NSW police are beginning to piece together what motivated a 15-year-old high school student to murder during a terror-related shootout on Friday, which also claimed his life.
After calling the attack “politically motivated” and “terrorism”, NSW Police Commissioner Andrew Scipione said it was too early to tie Farhad Khalil Mohammad Jabar to a specific group or label it a lone-wolf attack, but links to a local mosque, and a group of men there, were being investigated.
As police investigators delve into the gunman’s mind and piece together the evidence, experts say teenagers are being radicalised much more quickly and at younger ages than ever before.
But the questions are how and by whom?
Jabar went to school at Arthur Phillip High School just 300 metres from the scene of the violence.
It’s understood he was acting alone but it was his brother who contacted police after learning of the shooting. His sister was believed to have flown out of Australia with all her personal belongings the day before the attack.
According to Fairfax Media, Jabar’s Twitter and Facebook accounts read like that of any regular child – who liked The Simpsons, Ricky Martin and American basketball.
It was reported that he liked reality singing shows The Voice and The X Factor, and followed both Delta Goodrem and Guy Sebastian on social media.
Jabar’s visible online presence gave no warning of the violent attack he would go on to carry out on Friday. Officers said Jabar was not known to police, further clouding his possible motivations.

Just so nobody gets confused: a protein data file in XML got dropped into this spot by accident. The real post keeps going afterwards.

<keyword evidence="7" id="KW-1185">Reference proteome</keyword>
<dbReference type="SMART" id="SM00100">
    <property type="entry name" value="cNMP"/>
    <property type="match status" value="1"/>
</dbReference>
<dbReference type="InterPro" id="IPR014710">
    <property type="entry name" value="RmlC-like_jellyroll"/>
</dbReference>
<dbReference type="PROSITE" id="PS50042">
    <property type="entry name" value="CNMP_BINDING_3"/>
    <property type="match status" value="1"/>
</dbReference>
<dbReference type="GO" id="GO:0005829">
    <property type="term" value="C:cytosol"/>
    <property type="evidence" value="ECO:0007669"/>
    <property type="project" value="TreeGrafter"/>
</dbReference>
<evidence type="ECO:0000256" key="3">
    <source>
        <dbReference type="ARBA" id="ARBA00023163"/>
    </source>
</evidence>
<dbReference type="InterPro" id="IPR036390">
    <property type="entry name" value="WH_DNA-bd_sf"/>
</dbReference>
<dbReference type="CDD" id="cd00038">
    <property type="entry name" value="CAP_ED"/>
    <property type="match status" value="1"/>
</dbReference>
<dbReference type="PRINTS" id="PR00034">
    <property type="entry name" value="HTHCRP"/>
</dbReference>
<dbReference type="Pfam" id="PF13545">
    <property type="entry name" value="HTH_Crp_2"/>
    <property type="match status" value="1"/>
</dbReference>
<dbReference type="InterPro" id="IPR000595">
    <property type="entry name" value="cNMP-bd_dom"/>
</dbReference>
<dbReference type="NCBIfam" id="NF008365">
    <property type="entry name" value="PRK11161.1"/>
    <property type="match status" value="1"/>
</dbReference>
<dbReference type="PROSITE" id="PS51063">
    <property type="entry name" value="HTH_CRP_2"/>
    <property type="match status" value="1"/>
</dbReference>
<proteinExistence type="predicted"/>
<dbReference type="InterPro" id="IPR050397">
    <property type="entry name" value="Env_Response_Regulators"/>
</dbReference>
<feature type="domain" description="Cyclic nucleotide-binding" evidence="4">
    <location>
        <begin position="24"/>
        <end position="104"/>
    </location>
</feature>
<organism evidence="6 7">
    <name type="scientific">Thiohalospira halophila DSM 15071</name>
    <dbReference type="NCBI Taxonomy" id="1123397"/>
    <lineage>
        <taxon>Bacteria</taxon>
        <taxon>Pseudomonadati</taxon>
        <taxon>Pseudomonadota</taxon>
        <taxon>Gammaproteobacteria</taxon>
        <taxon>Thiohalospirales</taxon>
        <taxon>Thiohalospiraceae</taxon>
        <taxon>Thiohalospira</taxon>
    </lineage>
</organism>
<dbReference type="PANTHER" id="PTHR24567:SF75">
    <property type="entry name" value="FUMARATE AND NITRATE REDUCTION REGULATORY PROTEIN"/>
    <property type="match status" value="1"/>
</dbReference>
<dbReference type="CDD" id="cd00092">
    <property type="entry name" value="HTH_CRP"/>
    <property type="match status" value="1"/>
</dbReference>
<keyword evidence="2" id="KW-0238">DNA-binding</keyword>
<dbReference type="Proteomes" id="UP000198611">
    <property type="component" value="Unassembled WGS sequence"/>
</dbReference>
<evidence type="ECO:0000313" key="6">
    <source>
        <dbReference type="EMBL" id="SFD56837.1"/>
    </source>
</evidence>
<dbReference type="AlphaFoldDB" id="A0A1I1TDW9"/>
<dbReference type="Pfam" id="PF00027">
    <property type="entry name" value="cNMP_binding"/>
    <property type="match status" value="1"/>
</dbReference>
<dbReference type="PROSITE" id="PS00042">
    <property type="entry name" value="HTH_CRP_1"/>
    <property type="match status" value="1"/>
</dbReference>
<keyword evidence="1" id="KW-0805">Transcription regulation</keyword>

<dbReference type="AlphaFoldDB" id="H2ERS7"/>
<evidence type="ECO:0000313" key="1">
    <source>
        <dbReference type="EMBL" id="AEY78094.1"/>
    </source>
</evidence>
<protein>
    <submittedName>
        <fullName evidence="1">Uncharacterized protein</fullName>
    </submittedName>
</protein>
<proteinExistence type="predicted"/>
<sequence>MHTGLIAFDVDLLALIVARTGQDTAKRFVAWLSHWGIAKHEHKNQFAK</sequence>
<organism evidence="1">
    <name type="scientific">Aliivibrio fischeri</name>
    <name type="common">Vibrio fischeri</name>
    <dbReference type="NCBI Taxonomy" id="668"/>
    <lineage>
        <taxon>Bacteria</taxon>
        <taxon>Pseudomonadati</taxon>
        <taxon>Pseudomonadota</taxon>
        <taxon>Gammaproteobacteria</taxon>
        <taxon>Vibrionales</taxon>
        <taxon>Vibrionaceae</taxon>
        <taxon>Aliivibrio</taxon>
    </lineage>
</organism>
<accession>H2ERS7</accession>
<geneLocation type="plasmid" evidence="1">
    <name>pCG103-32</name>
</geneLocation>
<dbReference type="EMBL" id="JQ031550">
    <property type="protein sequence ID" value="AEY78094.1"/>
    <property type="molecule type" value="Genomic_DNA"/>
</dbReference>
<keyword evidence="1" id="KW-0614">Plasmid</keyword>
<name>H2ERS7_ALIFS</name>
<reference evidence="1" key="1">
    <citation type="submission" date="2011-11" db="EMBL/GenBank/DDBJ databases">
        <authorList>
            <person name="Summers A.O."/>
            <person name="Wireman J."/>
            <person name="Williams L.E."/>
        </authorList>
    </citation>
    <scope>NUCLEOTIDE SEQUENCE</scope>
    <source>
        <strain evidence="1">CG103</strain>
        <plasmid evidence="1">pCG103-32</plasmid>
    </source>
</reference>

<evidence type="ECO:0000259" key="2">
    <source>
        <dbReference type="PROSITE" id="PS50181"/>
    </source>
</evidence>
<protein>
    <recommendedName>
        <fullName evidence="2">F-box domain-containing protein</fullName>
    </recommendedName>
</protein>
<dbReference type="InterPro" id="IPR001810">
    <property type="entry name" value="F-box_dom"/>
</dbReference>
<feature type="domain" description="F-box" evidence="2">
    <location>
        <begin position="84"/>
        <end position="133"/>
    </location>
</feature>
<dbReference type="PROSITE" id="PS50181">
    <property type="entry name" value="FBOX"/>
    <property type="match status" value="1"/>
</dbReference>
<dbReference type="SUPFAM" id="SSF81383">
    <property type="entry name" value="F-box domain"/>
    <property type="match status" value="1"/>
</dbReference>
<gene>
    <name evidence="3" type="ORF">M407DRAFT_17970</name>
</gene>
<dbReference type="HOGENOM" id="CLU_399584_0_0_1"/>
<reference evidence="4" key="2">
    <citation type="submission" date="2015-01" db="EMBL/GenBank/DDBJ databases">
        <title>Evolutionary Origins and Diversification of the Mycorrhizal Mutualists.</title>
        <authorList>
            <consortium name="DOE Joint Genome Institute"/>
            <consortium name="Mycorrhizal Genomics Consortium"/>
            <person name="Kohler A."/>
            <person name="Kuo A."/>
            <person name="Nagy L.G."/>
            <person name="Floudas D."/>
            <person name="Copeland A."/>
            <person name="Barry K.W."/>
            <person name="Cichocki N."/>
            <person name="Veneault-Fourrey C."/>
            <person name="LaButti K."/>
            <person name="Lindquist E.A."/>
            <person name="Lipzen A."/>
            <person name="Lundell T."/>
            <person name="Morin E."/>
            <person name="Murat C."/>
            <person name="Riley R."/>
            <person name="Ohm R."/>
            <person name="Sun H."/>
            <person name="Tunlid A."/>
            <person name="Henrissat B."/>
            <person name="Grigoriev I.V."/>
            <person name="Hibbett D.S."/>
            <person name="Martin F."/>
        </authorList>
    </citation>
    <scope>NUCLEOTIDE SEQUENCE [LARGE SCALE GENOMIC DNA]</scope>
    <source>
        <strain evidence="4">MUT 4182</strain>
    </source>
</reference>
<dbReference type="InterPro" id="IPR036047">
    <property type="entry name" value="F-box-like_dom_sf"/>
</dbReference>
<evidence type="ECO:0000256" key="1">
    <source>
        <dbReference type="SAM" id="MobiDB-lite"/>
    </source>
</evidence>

On Sunday, Jabar was described as “a normal kid” by a neighbour who spoke to The Daily Telegraph.
The man, who was not named, said he had never seen the teenager in the black robes he was wearing at the time of the incident, and usually wore western attire.
“Just everyday clothes jeans and t-shirt he was just a normal kid to be honest with you,” he said.
His family have not spoken publicly.
Labelled a ‘hero’ online
But following the incident, the 15-year-old gunman was labelled a “hero of the Islamic people” and “hero of Parramatta”, on a Facebook page set up in the teen’s memory called ‘RIP Farhad Khalil Mohammad Jabar’.
“Hero of the Islamic peoples he will be gratly [sic] missed,” the Facebook page said.
“Death to the evil police state of Australia who killed this young child all he is guilty of was being muslim!!”
Jabar attended mosque before attack
It is believed that Jabar attended Parramatta Mosque a few blocks away before changing into black robes and heading to police headquarters on Friday afternoon.
A senior figure at the Parramatta mosque confirmed that police searched the mosque to look for a black backpack, which they believe Jabar used to carry the gun he used to kill 58-year-old accountant Curtis Cheng.
But on Monday night, Parramatta Mosque president Neil El-Kadomi denied any connections with Jabar.
“We don’t know the boy, or where he lived because he’s not a regular person in the congregation,” Mr El-Kadomi told the ABC’s 7.30 program.
The program reported it was believed a small group of men at Parramatta Mosque encouraged the 15-year-old to attack.
The Seven Network reported that Jabar was at a lecture by extremist group Hizb ut-Tahrir at Parramatta Mosque right before the shooting. However, the group downplayed the claim as “speculation”, the network reported.
They were unable to confirm if Jabar was a member of a Hizb ut-Tahrir youth group or if he had just been there to hear the lecture.
– with ABC/AAP